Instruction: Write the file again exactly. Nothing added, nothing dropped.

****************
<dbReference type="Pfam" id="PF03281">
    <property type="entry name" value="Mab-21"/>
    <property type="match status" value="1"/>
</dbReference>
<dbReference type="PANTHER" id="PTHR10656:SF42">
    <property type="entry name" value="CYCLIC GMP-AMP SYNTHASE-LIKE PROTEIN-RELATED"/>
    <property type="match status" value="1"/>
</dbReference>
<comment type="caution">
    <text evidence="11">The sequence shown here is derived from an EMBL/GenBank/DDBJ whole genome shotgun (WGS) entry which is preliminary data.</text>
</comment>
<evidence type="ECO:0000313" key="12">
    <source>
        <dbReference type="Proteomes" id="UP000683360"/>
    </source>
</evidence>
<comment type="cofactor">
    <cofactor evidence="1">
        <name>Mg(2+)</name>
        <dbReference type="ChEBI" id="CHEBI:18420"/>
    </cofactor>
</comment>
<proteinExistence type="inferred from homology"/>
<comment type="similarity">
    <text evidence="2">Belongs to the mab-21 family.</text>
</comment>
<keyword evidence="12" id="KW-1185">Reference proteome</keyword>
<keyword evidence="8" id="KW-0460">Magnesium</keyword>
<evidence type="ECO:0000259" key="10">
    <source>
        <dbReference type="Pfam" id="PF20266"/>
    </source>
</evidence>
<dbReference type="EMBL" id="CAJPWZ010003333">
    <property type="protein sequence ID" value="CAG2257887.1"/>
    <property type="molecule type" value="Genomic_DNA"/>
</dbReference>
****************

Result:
<dbReference type="Pfam" id="PF03281">
    <property type="entry name" value="Mab-21"/>
    <property type="match status" value="1"/>
</dbReference>
<dbReference type="PANTHER" id="PTHR10656:SF42">
    <property type="entry name" value="CYCLIC GMP-AMP SYNTHASE-LIKE PROTEIN-RELATED"/>
    <property type="match status" value="1"/>
</dbReference>
<comment type="caution">
    <text evidence="11">The sequence shown here is derived from an EMBL/GenBank/DDBJ whole genome shotgun (WGS) entry which is preliminary data.</text>
</comment>
<evidence type="ECO:0000313" key="12">
    <source>
        <dbReference type="Proteomes" id="UP000683360"/>
    </source>
</evidence>
<comment type="cofactor">
    <cofactor evidence="1">
        <name>Mg(2+)</name>
        <dbReference type="ChEBI" id="CHEBI:18420"/>
    </cofactor>
</comment>
<proteinExistence type="inferred from homology"/>
<comment type="similarity">
    <text evidence="2">Belongs to the mab-21 family.</text>
</comment>
<keyword evidence="12" id="KW-1185">Reference proteome</keyword>
<keyword evidence="8" id="KW-0460">Magnesium</keyword>
<evidence type="ECO:0000259" key="10">
    <source>
        <dbReference type="Pfam" id="PF20266"/>
    </source>
</evidence>
<dbReference type="EMBL" id="CAJPWZ010003333">
    <property type="protein sequence ID" value="CAG2257887.1"/>
    <property type="molecule type" value="Genomic_DNA"/>
</dbReference>